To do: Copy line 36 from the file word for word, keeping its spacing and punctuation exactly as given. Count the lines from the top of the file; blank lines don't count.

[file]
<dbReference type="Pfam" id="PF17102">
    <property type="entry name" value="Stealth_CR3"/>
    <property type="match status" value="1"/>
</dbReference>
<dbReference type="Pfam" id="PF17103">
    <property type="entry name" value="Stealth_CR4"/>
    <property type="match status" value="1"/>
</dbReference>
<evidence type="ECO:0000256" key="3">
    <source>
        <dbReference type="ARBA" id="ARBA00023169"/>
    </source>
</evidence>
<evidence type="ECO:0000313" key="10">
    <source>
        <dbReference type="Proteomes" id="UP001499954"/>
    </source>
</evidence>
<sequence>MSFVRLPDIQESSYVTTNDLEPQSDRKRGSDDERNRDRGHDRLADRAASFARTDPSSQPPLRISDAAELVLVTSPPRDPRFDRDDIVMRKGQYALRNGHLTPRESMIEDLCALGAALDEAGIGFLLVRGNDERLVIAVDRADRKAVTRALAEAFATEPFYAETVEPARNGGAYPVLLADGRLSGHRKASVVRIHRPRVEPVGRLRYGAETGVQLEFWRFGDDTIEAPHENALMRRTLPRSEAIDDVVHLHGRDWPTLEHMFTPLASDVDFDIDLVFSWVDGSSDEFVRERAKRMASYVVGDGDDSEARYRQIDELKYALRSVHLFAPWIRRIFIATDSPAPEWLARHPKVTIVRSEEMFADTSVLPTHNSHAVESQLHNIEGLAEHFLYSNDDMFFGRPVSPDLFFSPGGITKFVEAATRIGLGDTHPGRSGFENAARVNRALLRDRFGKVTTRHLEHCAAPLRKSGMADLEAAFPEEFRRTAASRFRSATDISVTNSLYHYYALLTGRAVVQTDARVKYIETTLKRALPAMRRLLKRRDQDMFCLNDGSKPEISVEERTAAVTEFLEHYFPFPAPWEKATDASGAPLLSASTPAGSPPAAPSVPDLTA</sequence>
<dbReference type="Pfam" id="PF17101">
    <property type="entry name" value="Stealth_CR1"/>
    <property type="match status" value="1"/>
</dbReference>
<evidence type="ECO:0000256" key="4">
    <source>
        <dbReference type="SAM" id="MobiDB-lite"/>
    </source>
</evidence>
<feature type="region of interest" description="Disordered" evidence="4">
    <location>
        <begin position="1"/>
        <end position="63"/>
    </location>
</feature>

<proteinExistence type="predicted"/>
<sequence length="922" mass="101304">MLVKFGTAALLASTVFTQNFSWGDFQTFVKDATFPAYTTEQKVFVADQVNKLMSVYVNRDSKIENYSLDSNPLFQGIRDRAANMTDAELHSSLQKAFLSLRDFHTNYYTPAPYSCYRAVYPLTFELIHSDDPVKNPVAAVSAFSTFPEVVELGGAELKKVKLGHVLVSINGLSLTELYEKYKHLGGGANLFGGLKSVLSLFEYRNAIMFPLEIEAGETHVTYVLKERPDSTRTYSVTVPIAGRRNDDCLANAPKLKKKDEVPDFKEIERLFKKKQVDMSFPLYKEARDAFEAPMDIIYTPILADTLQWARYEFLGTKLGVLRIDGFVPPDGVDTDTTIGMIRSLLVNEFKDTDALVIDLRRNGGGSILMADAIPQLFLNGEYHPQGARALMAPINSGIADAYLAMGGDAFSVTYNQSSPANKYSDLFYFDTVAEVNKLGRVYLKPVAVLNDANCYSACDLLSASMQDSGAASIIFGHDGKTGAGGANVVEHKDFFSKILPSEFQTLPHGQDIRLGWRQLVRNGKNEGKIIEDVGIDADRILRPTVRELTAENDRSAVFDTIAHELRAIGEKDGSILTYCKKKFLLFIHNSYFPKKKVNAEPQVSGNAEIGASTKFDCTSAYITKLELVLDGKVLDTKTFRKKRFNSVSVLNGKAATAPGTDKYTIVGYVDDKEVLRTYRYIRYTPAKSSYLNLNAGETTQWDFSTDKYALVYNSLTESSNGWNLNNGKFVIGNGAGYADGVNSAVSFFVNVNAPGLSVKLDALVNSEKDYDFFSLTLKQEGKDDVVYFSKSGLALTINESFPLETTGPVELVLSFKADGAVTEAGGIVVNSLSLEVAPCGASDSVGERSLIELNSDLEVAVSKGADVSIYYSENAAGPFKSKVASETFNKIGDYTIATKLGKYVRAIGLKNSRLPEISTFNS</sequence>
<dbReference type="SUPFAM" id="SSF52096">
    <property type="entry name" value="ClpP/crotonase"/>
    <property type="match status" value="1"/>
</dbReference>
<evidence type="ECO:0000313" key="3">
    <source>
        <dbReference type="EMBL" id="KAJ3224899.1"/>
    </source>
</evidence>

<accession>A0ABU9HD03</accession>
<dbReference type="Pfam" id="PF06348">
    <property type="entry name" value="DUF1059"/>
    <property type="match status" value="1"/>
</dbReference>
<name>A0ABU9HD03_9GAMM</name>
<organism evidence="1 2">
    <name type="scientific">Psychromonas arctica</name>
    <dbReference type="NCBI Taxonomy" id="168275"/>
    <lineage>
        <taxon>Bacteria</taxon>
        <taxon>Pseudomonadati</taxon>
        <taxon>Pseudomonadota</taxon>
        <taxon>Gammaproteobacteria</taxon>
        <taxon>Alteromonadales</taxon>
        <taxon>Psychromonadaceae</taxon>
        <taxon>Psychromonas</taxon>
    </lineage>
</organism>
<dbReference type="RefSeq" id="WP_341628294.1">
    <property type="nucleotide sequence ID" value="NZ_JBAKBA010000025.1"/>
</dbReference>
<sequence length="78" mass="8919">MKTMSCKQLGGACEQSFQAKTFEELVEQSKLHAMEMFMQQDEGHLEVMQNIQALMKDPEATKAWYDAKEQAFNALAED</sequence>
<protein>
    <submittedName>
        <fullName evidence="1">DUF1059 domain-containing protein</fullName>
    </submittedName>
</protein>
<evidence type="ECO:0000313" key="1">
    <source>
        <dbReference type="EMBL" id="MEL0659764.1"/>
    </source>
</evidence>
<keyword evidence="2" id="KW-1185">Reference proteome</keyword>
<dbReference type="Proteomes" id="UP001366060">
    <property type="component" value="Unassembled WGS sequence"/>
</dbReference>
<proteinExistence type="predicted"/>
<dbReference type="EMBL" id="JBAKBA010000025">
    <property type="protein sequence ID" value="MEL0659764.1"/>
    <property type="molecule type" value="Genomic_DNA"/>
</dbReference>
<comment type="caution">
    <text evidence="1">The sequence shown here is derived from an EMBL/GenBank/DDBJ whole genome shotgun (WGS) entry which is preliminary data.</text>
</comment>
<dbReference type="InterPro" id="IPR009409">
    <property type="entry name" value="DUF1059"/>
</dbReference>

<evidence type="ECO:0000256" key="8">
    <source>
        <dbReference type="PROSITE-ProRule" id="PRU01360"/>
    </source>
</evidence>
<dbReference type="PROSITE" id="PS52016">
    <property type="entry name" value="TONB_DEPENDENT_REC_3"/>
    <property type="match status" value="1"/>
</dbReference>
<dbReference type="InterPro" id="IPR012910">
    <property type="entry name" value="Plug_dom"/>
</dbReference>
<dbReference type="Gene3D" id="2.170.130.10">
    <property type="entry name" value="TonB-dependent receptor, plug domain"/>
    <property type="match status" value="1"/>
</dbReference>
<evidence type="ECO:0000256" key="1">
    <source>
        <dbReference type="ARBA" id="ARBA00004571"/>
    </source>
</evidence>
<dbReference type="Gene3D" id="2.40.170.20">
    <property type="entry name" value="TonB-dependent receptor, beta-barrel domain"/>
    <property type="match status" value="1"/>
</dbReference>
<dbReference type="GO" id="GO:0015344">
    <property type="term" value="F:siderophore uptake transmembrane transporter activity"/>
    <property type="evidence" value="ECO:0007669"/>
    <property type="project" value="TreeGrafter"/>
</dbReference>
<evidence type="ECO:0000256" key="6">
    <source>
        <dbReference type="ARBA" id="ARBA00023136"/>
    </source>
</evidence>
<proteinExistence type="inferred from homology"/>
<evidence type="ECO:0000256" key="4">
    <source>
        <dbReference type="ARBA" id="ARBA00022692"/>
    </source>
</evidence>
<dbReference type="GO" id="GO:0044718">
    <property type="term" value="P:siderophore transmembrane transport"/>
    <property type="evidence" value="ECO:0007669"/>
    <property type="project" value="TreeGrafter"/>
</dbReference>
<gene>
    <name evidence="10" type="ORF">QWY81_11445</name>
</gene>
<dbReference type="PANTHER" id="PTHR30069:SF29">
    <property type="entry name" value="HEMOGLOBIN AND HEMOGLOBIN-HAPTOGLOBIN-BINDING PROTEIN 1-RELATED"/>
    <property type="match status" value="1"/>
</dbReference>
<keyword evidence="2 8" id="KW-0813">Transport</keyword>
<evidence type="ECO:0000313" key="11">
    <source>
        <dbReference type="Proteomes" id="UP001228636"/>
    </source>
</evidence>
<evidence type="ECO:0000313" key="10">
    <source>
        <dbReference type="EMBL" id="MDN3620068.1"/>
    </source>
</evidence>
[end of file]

<sequence length="922" mass="101304">MLVKFGTAALLASTVFTQNFSWGDFQTFVKDATFPAYTTEQKVFVADQVNKLMSVYVNRDSKIENYSLDSNPLFQGIRDRAANMTDAELHSSLQKAFLSLRDFHTNYYTPAPYSCYRAVYPLTFELIHSDDPVKNPVAAVSAFSTFPEVVELGGAELKKVKLGHVLVSINGLSLTELYEKYKHLGGGANLFGGLKSVLSLFEYRNAIMFPLEIEAGETHVTYVLKERPDSTRTYSVTVPIAGRRNDDCLANAPKLKKKDEVPDFKEIERLFKKKQVDMSFPLYKEARDAFEAPMDIIYTPILADTLQWARYEFLGTKLGVLRIDGFVPPDGVDTDTTIGMIRSLLVNEFKDTDALVIDLRRNGGGSILMADAIPQLFLNGEYHPQGARALMAPINSGIADAYLAMGGDAFSVTYNQSSPANKYSDLFYFDTVAEVNKLGRVYLKPVAVLNDANCYSACDLLSASMQDSGAASIIFGHDGKTGAGGANVVEHKDFFSKILPSEFQTLPHGQDIRLGWRQLVRNGKNEGKIIEDVGIDADRILRPTVRELTAENDRSAVFDTIAHELRAIGEKDGSILTYCKKKFLLFIHNSYFPKKKVNAEPQVSGNAEIGASTKFDCTSAYITKLELVLDGKVLDTKTFRKKRFNSVSVLNGKAATAPGTDKYTIVGYVDDKEVLRTYRYIRYTPAKSSYLNLNAGETTQWDFSTDKYALVYNSLTESSNGWNLNNGKFVIGNGAGYADGVNSAVSFFVNVNAPGLSVKLDALVNSEKDYDFFSLTLKQEGKDDVVYFSKSGLALTINESFPLETTGPVELVLSFKADGAVTEAGGIVVNSLSLEVAPCGASDSVGERSLIELNSDLEVAVSKGADVSIYYSENAAGPFKSKVASETFNKIGDYTIATKLGKYVRAIGLKNSRLPEISTFNS</sequence>